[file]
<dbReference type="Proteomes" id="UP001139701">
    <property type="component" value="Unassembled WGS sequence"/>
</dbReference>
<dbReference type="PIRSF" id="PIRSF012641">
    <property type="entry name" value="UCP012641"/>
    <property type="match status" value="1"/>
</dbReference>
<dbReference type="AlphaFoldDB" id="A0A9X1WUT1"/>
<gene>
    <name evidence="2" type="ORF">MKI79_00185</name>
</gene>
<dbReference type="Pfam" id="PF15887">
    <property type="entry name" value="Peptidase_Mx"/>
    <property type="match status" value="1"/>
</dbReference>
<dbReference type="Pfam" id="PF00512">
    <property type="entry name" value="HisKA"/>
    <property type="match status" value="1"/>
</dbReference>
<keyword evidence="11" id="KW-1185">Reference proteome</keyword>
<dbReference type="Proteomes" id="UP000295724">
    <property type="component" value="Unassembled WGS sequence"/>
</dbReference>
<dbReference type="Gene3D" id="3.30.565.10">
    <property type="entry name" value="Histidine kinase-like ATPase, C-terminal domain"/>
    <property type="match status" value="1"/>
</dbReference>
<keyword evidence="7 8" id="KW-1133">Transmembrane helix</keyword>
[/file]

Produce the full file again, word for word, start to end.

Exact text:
<dbReference type="Proteomes" id="UP001139701">
    <property type="component" value="Unassembled WGS sequence"/>
</dbReference>
<dbReference type="PIRSF" id="PIRSF012641">
    <property type="entry name" value="UCP012641"/>
    <property type="match status" value="1"/>
</dbReference>
<dbReference type="AlphaFoldDB" id="A0A9X1WUT1"/>
<gene>
    <name evidence="2" type="ORF">MKI79_00185</name>
</gene>
<dbReference type="Pfam" id="PF15887">
    <property type="entry name" value="Peptidase_Mx"/>
    <property type="match status" value="1"/>
</dbReference>
<dbReference type="Pfam" id="PF00512">
    <property type="entry name" value="HisKA"/>
    <property type="match status" value="1"/>
</dbReference>
<keyword evidence="11" id="KW-1185">Reference proteome</keyword>
<dbReference type="Proteomes" id="UP000295724">
    <property type="component" value="Unassembled WGS sequence"/>
</dbReference>
<dbReference type="Gene3D" id="3.30.565.10">
    <property type="entry name" value="Histidine kinase-like ATPase, C-terminal domain"/>
    <property type="match status" value="1"/>
</dbReference>
<keyword evidence="7 8" id="KW-1133">Transmembrane helix</keyword>